Legal eagles registering in Ireland may be caught up in the small print. 

Getting on Irish Roll of Solicitors doesn’t guarantee access to EU courts post-Brexit 
 
The number of English and Welsh solicitors who took the trouble to register on the Irish Roll of Solicitors, in the expectation it would be of help post-Brexit, has been something of a flood since the 2016 referendum. 
The total number of English and Welsh solicitors who have registered on the Roll of Solicitors in Ireland since January 2016 is 2,772. And there are approximately 700 more applications currently being processed, according to the latest edition of the Law Society Gazette. 
 
The society’s director-general, Ken Murphy, has described Ireland as the destination of choice for solicitors in England who are concerned about the possibility of the UK leaving the EU. 
 
“The right to argue before EU tribunals such as the Court of Justice of the European Union is only afforded to lawyers qualified in an EU state,” says Murphy.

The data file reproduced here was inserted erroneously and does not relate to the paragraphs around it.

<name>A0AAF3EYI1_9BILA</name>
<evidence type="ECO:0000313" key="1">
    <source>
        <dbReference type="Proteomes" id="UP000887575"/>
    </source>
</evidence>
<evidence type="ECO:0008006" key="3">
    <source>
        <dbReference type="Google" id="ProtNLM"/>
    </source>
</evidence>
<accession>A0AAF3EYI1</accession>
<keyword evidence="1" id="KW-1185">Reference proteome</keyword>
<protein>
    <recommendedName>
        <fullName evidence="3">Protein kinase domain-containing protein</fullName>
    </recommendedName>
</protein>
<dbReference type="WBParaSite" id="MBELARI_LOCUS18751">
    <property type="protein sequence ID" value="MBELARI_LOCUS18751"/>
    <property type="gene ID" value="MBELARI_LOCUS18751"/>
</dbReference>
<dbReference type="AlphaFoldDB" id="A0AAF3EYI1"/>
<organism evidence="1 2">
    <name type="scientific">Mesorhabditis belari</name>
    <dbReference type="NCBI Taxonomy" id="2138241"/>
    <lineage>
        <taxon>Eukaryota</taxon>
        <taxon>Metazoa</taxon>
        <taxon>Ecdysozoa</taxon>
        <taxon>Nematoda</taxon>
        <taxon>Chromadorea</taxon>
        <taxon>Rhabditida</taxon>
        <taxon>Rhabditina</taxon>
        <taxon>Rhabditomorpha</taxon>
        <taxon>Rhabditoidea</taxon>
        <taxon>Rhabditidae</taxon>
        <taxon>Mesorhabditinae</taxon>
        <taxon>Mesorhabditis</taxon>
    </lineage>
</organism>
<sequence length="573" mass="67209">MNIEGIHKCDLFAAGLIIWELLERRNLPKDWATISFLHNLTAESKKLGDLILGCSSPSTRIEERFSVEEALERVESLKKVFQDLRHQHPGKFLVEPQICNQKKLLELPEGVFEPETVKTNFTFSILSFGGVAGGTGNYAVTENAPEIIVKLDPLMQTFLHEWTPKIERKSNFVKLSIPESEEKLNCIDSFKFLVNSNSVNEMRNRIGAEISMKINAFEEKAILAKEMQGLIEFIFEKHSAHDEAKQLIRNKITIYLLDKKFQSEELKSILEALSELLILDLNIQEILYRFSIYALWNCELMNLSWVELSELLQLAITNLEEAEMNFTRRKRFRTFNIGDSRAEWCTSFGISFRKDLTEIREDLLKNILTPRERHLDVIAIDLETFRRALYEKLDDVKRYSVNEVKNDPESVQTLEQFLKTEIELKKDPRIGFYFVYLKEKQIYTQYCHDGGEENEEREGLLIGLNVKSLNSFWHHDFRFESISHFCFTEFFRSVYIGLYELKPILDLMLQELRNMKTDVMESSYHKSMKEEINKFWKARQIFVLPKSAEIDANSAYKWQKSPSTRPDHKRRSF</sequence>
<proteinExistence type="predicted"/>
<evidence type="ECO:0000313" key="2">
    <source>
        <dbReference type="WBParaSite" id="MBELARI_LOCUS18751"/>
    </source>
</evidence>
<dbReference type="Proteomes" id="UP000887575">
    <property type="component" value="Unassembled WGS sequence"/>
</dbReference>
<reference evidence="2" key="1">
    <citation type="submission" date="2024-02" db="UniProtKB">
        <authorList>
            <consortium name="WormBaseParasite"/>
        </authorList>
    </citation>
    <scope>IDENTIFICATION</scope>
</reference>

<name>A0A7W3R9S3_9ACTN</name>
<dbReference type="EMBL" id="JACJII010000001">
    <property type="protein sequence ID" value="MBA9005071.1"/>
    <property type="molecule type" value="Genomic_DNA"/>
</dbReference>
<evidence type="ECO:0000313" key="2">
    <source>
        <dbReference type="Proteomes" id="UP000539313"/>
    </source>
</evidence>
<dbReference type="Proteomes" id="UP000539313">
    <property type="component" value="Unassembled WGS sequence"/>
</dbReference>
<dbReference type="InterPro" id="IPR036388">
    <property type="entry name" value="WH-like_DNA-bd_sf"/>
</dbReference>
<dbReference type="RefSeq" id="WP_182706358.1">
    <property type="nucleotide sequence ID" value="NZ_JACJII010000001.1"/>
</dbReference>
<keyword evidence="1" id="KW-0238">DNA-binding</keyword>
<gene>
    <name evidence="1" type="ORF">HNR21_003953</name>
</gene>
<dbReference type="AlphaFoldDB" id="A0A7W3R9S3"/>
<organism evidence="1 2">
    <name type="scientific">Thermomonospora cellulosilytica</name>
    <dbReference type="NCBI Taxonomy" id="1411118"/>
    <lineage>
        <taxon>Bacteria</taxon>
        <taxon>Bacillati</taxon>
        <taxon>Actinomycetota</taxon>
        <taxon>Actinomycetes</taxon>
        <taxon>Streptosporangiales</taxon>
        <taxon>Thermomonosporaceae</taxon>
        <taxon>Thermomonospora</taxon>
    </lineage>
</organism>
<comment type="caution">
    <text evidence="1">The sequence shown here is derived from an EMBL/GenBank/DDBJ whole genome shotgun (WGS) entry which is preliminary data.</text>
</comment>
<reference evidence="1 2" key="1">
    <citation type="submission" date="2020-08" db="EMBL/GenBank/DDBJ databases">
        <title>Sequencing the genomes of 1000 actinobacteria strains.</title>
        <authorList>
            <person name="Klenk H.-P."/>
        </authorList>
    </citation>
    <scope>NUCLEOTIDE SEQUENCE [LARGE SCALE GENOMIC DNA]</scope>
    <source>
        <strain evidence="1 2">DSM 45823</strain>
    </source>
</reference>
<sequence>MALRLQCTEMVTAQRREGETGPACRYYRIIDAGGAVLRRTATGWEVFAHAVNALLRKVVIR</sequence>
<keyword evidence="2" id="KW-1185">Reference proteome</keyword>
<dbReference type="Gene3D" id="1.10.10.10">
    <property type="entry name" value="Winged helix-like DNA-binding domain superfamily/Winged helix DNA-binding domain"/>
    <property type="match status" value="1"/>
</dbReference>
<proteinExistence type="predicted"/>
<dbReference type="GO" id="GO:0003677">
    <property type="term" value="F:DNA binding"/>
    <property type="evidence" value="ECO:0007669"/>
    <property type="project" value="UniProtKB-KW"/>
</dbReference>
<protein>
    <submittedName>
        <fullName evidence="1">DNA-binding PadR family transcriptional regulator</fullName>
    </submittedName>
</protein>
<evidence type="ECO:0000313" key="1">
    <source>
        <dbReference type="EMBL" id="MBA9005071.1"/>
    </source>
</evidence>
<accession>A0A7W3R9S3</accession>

“The majority of the solicitors who are completing this process will continue to practice in London or Brussels and do not intend to set up a physical practice in Ireland.” 
 
It looks as if Irish-registered solicitors operating in EU member states will be able to get around the society’s position 
 
One can only hope that they took legal advice before coming to any conclusion that the simple step of registration would secure their rights to practice in EU matters post-Brexit. 
 
On March 25th, the Law Society sent out a letter that has been interpreted as meaning that even if you are registered on the Irish Roll, you won’t be able to practice as an Irish-registered solicitor unless you have a place of establishment here, and Irish-issued indemnity insurance. 
 
It looks as if Irish-registered solicitors operating in EU member states will be able to get around the society’s position, citing EU rules on freedom of establishment. But that may not be the case for the Roll members living in post-Brexit England and Wales. 
 
Watch this space – and get some independent legal advice. 
 
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